My time of pain

July 11, 2012
By Frank Anderson BRONZE, Hollandale, Mississippi
Frank Anderson BRONZE, Hollandale, Mississippi
2 articles 0 photos 0 comments

It was game day at my high school. We were playing the Jaguars and I was in the zone, focused only on the game at hand. How was it going to be? How I should play during this game? All this was going through my head, making me tap my foot impatiently waiting for this game. School to me seemed to take forever and I was ready to play.

Game time finally rolled around and I was dressed in my uniform. I thought to myself, ‘Let's go; there no stopping us.' The game started with me on the bench, and as every second and minute passed by, I faced suspense. It was tearing me up inside wondering when I would get in.

It's the 3rd quarter, and Coach yelled, ‘Frank, go get Archie!' and I was thinking, ‘its about time you put me in.' Being on the court made me feel tremendous. We had it the way we wanted it and I had already blocked five shots and adrenaline was coursing through my veins.
It was the 4th quarter and there were four minutes left on the clock. I got the rebound and shot a short ranged jumper, but it was blocked. The ball hit my hand and there was a crack, but because of all the adrenaline flowing through me, I didn't take notice.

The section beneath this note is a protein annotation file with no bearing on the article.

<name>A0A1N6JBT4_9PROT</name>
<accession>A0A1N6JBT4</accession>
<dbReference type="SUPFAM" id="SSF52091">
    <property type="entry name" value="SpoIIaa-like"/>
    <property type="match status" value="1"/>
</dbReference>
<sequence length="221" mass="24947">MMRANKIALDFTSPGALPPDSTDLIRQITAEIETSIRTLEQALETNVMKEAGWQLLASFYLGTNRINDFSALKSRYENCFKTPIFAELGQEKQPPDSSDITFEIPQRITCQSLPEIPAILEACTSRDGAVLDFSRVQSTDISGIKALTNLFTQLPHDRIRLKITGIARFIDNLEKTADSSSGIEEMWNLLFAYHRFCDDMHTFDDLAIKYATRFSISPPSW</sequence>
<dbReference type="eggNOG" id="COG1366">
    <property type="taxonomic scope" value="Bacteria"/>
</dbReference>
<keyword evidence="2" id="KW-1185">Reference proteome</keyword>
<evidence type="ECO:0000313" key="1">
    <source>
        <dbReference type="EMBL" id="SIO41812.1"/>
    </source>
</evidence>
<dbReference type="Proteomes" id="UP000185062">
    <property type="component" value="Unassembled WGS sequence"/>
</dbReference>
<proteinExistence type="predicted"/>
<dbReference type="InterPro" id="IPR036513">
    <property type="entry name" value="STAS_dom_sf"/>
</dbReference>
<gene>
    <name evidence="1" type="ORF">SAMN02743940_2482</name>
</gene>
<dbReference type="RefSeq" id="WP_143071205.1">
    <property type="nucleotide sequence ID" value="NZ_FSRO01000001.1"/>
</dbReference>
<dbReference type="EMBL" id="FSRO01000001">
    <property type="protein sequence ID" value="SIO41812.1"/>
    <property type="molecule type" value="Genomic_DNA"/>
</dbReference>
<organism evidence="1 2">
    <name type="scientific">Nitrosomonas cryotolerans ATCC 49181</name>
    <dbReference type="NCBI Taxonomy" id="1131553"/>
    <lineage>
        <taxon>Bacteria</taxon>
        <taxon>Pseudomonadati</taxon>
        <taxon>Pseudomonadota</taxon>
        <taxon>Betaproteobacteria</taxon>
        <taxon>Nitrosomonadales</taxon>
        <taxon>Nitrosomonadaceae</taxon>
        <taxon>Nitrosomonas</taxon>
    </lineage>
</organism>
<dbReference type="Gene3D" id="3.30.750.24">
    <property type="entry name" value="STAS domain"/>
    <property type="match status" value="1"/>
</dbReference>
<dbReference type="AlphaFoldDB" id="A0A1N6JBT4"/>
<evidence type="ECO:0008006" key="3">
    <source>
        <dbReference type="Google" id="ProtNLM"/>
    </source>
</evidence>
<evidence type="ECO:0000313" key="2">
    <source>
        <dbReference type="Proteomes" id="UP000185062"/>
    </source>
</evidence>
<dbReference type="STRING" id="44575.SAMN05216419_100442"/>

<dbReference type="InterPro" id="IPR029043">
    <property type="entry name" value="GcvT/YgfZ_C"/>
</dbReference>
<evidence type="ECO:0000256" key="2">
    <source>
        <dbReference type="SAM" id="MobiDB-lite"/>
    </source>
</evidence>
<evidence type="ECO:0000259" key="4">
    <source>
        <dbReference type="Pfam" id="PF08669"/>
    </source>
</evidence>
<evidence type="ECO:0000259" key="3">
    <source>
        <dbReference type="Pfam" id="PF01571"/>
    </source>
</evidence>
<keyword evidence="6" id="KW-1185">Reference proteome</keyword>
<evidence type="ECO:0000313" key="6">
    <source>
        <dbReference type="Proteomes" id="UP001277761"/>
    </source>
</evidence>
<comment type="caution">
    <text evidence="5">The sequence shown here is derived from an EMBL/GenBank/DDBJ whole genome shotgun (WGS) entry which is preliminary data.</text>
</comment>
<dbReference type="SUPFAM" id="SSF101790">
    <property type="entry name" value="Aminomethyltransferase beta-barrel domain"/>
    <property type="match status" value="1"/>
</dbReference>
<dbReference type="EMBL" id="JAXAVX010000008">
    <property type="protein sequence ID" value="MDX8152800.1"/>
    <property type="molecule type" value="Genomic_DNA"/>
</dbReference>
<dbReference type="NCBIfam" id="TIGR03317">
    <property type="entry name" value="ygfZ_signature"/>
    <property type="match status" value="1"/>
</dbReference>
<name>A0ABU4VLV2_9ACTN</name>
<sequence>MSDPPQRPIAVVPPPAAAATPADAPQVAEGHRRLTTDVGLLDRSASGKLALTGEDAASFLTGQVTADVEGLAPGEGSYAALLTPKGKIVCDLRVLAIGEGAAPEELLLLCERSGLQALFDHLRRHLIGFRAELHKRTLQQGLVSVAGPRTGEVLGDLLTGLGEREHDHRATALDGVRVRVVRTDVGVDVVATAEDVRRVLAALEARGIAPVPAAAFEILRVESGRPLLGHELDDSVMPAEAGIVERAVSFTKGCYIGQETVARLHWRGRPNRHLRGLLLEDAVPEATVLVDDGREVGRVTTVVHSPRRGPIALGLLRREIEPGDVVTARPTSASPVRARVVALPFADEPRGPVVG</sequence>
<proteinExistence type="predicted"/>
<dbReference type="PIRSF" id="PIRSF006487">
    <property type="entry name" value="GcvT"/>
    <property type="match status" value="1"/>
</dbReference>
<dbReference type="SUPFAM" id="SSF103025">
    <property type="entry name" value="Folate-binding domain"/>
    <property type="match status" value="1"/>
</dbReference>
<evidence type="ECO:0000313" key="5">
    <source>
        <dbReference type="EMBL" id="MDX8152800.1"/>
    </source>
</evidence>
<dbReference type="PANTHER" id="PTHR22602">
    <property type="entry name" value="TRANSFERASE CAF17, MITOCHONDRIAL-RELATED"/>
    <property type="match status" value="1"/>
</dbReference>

I was fouled and was sent to the line for two free throws. All that was going through my head was ‘you must make these shots.' My first shot went in and then my second. I just shot the winning free throw and as the time ran out, the fans in the stands rushed onto the court like herd of cattle. With all the screaming and shouting, you could hardly hear yourself think. We were ecstatic, running all over the gym, so to get away I headed to locker room to cool down.

As I reached the locker room, a sudden pain took off like a rocket up my arm. I saw that my pinky was broken and went to find my mom. She took one look at my finger and rushed me to the hospital. As we rushed down the highway, my mom changed from lane to lane as she violently passed each car.

We reached the hospital, and my mom rushed to the counter and said, ‘My son's finger is broken.'
‘One second please.' said the nurse.

‘No, my son needs service now!' yelled my mom.

Being in fear, the nurse ran and got a wheelchair as if she were a frightened kitten. I was in this dull and lifeless place, full to the brim with sick, old, and dying people. As I was being rolled down the hall, the pain in my arm dramatically increased like a ticking time bomb ready to explode. I reached the surgery room and was treated immediately.

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